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7 Law & Ineq. 367 (1988-1989)
The Influence of Cultural Relativism on International Human Rights Law: Female Circumcision as a Case Study

handle is hein.journals/lieq7 and id is 375 raw text is: The Influence of Cultural Relativism on
International Human Rights Law: Female
Circumcision as a Case Study
By Katherine Brennan*
The practice of female circumcision,' prevalent in many
traditional societies throughout the world, became widely publi-
cized in Western countries in the late 1970's.2 The revelation that
girls have their genitals excised as part of an ancient cultural prac-
tice shocked and angered many in the West who learned about this
practice for the first time.3 This angry reaction resulted in inter-
national efforts to eradicate female circumcision. As part of these
efforts, a London-based human rights organization presented a de-
tailed report about the painful consequences of female circumci-
sion to the human rights bodies of the United Nations in 1981.4
This presentation raised an important question which has plagued
human rights proponents for many years. Is it appropriate for the
United Nations' human rights system to criticize longstanding cul-
tural practices that conflict with its established human rights
This question has arisen in the context of increasing accept-
ance of the theory of cultural relativism, and has sparked exten-
* B.A., University of Wisconsin, Madison (1978); J.D., Univeristy of Minnesota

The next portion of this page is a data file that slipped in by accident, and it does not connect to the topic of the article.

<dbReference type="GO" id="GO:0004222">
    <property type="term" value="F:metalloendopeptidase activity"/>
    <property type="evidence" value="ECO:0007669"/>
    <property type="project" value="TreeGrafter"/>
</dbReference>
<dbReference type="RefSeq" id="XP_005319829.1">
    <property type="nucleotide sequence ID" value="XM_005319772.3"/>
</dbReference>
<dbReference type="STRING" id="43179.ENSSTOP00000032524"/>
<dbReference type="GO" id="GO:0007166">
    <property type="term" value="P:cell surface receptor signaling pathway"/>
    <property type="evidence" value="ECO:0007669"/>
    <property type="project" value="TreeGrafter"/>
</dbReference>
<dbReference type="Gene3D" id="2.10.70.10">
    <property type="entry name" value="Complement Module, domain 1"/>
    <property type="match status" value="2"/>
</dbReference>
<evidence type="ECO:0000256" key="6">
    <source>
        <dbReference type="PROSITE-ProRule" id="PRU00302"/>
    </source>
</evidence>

Law School (1990); law clerk at the 1988 session of the U.N. Sub-Commission on the
Prevention of Discrimination and the Protection of Minorities. This article was a
co-recipient of the Helen I. Kelly Award for best student article in Volume VII,
Law & Inequality. The author would like to thank Professor David Weissbrodt,
Shelly Crocker, and William Green for their assistance on this article.
1. Female circumcision is an expression used in the popular media and
scholarly literature for a variety of female genital operations performed in tradi-
tional societies, generally as part of an initiation ritual. The operations involve ex-
cising varying portions of the female genitalia, depending on the custom of the
practicing society, For a discussion of the types of operations, see infra notes 27-28
and accompanying text. I have chosen to use female circumcision rather than
female genital operations because it is less cumbersome.
2. Rhoda Howard, Women's Rights in English-Speaking Sub-Saharan Africa,
in Human Rights and Development in Africa 46, 66 (Claude Welch & Ronald Melt-
zer eds. 1984).
3. Minority Rights Group, Female Circumcision, Excision and Infibulation,
Report No. 47, at 3 (3d ed. 1985) [hereinafter Minority Rights Group].
4. See infra notes 61-63 and accompanying text for a discussion of this

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